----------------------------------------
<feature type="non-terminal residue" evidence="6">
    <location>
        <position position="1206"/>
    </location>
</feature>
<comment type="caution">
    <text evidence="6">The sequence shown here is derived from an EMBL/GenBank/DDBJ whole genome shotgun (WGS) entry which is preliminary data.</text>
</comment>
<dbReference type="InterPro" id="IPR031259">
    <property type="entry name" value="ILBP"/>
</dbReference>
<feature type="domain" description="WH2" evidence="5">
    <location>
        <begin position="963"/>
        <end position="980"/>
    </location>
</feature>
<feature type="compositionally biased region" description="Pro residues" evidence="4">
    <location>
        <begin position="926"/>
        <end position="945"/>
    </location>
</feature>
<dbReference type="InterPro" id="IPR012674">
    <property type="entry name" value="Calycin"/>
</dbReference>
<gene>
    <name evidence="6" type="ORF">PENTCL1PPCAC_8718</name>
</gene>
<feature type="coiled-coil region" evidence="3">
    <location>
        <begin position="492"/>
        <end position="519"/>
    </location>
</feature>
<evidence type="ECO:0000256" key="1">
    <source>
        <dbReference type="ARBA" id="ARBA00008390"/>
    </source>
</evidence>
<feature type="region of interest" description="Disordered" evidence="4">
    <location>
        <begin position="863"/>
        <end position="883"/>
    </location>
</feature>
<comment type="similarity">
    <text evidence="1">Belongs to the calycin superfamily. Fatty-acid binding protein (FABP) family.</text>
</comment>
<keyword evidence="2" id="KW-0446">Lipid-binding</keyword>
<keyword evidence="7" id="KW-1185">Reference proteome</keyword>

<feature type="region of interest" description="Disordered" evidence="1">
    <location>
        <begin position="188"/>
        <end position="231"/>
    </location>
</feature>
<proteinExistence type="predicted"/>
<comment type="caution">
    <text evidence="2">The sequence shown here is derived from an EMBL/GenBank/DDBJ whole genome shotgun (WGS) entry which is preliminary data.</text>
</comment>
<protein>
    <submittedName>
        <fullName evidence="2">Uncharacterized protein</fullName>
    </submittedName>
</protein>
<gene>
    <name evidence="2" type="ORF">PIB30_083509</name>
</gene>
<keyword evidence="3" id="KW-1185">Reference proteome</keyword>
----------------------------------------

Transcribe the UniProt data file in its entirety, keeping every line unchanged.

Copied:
<feature type="non-terminal residue" evidence="6">
    <location>
        <position position="1206"/>
    </location>
</feature>
<comment type="caution">
    <text evidence="6">The sequence shown here is derived from an EMBL/GenBank/DDBJ whole genome shotgun (WGS) entry which is preliminary data.</text>
</comment>
<dbReference type="InterPro" id="IPR031259">
    <property type="entry name" value="ILBP"/>
</dbReference>
<feature type="domain" description="WH2" evidence="5">
    <location>
        <begin position="963"/>
        <end position="980"/>
    </location>
</feature>
<feature type="compositionally biased region" description="Pro residues" evidence="4">
    <location>
        <begin position="926"/>
        <end position="945"/>
    </location>
</feature>
<dbReference type="InterPro" id="IPR012674">
    <property type="entry name" value="Calycin"/>
</dbReference>
<gene>
    <name evidence="6" type="ORF">PENTCL1PPCAC_8718</name>
</gene>
<feature type="coiled-coil region" evidence="3">
    <location>
        <begin position="492"/>
        <end position="519"/>
    </location>
</feature>
<evidence type="ECO:0000256" key="1">
    <source>
        <dbReference type="ARBA" id="ARBA00008390"/>
    </source>
</evidence>
<feature type="region of interest" description="Disordered" evidence="4">
    <location>
        <begin position="863"/>
        <end position="883"/>
    </location>
</feature>
<comment type="similarity">
    <text evidence="1">Belongs to the calycin superfamily. Fatty-acid binding protein (FABP) family.</text>
</comment>
<keyword evidence="2" id="KW-0446">Lipid-binding</keyword>
<keyword evidence="7" id="KW-1185">Reference proteome</keyword>

<feature type="region of interest" description="Disordered" evidence="1">
    <location>
        <begin position="188"/>
        <end position="231"/>
    </location>
</feature>
<proteinExistence type="predicted"/>
<comment type="caution">
    <text evidence="2">The sequence shown here is derived from an EMBL/GenBank/DDBJ whole genome shotgun (WGS) entry which is preliminary data.</text>
</comment>
<protein>
    <submittedName>
        <fullName evidence="2">Uncharacterized protein</fullName>
    </submittedName>
</protein>
<gene>
    <name evidence="2" type="ORF">PIB30_083509</name>
</gene>
<keyword evidence="3" id="KW-1185">Reference proteome</keyword>